There is an urgent need to shift the child welfare system from being apprehension-based to prevention-focused.
That’s the conclusion of a report released on Tuesday by West Coast LEAF, a British Columbia based organization.
Indigenous leaders, families, and activists have been advocating for transformative change for decades.
Those involved in the new report say it reveals the failures of the government of B.C. to meet it’s obligations to provide adequate, accessible, and culturally safe prevention based supports for Indigenous families.
‘Pathways in a forest: Indigenous guidance on prevention-based child welfare’ centres on the voices of 64 caregivers who share their stories of fighting to keep their children out of government care in BC, where Indigenous children are 15 times more likely to enter government care than their non-Indigenous counterparts.
As of 2018, there were 6,698 children and youth in care in BC, of whom 4,252 were Indigenous.
One in five Indigenous children in the province will come into contact with the child protection system as some stage in their childhood.
The 112 page report shares experiences of families disrupted and separated by the child welfare system.
Ongoing colonialism, pervasive and systemic racism, and gaps in supports and services that could keep families together are among the harms identified.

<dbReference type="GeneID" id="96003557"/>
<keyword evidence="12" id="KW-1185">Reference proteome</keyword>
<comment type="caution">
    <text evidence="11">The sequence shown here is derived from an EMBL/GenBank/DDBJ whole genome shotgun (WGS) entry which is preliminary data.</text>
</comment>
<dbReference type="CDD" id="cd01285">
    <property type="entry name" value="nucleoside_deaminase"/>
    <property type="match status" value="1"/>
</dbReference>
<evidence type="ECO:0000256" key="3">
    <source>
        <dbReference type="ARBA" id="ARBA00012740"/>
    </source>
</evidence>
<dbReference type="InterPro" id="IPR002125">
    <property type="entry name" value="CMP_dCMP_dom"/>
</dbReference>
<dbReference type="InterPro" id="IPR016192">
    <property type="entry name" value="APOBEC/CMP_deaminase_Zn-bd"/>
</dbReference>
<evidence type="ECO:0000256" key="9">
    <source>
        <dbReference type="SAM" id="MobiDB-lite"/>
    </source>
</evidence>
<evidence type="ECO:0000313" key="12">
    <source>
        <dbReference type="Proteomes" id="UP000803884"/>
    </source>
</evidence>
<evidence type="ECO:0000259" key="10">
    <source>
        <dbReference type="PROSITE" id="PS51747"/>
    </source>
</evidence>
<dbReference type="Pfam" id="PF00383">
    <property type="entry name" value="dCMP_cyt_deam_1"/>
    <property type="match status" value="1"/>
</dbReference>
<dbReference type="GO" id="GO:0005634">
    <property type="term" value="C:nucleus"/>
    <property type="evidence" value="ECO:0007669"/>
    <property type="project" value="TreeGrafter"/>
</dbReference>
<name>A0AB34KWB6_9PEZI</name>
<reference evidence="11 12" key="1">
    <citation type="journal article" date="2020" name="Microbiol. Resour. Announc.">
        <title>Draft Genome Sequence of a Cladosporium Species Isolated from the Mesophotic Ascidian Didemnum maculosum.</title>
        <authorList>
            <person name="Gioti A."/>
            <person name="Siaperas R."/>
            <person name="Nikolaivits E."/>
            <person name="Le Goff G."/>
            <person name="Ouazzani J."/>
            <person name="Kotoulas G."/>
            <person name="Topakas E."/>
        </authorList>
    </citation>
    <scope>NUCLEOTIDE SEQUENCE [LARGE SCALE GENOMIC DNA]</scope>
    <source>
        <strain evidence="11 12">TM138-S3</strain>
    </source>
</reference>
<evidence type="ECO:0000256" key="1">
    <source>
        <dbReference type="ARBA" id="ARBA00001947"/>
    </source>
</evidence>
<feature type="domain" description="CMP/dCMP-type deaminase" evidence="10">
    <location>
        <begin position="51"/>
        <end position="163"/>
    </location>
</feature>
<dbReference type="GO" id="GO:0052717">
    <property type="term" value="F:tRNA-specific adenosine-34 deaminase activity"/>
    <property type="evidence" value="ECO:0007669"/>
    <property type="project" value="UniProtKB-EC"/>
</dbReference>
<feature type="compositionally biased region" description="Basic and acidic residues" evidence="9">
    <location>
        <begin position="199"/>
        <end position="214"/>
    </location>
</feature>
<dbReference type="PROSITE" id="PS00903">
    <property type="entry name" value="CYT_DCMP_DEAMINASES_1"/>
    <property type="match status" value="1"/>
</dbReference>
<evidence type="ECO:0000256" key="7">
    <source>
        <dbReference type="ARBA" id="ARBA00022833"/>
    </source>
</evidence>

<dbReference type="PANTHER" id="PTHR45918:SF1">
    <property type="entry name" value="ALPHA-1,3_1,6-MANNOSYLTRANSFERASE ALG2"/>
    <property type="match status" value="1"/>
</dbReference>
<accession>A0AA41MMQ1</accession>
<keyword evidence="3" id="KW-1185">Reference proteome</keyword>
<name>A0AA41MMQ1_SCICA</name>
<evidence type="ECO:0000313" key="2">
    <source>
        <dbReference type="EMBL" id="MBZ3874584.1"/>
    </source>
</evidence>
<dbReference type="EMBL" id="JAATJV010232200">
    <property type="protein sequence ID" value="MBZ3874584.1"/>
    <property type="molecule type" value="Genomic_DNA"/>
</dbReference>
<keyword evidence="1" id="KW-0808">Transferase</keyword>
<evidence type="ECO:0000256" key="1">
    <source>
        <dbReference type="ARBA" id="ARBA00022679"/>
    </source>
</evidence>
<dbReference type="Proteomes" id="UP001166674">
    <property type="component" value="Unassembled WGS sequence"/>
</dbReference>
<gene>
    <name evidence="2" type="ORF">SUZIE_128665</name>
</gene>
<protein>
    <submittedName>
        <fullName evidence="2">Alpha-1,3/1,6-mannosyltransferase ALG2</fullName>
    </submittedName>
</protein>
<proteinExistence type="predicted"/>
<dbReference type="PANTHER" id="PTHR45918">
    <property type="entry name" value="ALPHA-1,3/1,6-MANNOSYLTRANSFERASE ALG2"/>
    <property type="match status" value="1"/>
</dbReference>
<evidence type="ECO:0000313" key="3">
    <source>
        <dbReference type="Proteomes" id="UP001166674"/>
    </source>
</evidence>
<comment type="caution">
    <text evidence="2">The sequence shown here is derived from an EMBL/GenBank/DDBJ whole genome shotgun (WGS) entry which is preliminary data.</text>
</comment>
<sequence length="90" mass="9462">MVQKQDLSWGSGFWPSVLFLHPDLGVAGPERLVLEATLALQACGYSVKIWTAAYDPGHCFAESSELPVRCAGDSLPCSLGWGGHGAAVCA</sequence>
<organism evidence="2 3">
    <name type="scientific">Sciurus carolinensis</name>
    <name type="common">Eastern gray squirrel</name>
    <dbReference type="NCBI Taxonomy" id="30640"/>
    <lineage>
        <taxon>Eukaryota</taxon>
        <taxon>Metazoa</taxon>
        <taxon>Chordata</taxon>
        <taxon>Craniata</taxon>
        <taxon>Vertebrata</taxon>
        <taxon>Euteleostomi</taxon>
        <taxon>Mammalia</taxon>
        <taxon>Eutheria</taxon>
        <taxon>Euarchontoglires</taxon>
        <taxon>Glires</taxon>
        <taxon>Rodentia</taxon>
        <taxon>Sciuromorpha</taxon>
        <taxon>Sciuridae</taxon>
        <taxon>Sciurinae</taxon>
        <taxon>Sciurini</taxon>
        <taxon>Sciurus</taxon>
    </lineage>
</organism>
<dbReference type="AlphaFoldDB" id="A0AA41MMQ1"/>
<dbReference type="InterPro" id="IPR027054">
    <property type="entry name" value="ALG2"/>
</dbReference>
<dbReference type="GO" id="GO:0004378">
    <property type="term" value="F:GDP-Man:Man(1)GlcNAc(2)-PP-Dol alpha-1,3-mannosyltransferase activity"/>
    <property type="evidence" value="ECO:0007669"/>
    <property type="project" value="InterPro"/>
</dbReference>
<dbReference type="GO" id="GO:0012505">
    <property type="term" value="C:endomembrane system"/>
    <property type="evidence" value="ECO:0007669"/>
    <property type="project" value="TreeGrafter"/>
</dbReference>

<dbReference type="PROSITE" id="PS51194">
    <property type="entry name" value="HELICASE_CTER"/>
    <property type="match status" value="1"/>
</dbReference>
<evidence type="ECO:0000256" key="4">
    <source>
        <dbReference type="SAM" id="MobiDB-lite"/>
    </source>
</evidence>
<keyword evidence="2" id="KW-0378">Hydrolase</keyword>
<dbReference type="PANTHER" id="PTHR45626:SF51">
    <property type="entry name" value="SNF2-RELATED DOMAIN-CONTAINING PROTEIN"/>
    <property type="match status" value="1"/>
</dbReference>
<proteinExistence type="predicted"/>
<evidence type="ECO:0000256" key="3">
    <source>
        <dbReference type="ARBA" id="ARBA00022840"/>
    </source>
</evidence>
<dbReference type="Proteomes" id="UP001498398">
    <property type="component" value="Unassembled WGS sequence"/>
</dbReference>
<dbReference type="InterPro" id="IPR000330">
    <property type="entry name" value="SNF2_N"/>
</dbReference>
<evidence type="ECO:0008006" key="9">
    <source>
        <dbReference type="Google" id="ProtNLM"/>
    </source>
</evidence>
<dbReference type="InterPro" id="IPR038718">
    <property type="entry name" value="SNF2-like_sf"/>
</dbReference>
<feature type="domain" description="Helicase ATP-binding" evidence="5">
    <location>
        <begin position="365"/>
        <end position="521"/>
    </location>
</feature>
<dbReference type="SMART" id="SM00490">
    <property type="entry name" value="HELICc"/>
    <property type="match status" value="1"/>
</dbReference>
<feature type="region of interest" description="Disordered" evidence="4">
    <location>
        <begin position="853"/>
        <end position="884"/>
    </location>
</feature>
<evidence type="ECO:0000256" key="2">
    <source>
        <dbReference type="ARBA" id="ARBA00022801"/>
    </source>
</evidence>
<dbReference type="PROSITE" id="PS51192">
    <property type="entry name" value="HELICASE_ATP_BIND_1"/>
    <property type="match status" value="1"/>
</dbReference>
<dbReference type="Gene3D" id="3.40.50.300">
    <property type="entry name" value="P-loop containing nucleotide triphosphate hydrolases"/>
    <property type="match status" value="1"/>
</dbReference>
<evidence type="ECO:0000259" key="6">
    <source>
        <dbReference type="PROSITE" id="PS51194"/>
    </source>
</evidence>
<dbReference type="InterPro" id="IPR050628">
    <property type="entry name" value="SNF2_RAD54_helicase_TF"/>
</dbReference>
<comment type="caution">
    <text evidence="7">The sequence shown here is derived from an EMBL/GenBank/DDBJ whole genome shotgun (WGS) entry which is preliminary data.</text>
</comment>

“Communities and nations must have full jurisdiction over child welfare for all their children, including those living off reserves, and they must be provided with resources to provide the same level of services to their children as are offered to non-Indigenous children,” Elba Bendo, project lead and West Coast LEAF’s Director of Law Reform says.
In a press release, Frances Rosner, a Métis lawyer and a member of the project’s advisory committee says “the current system is marked by fear, power imbalances, and arbitrary decision-making. Pointing the finger at an Indigenous parent who has survived colonial violence and expecting them to carry the burden of intergenerational trauma alone is cruel. BC clearly has a failed child welfare system in desperate need of a complete overhaul.”
The report includes more than 30 recommendations for improving systemic and legislative reforms, financial supports, prevention based efforts, and advocacy for parents and Indigenous communities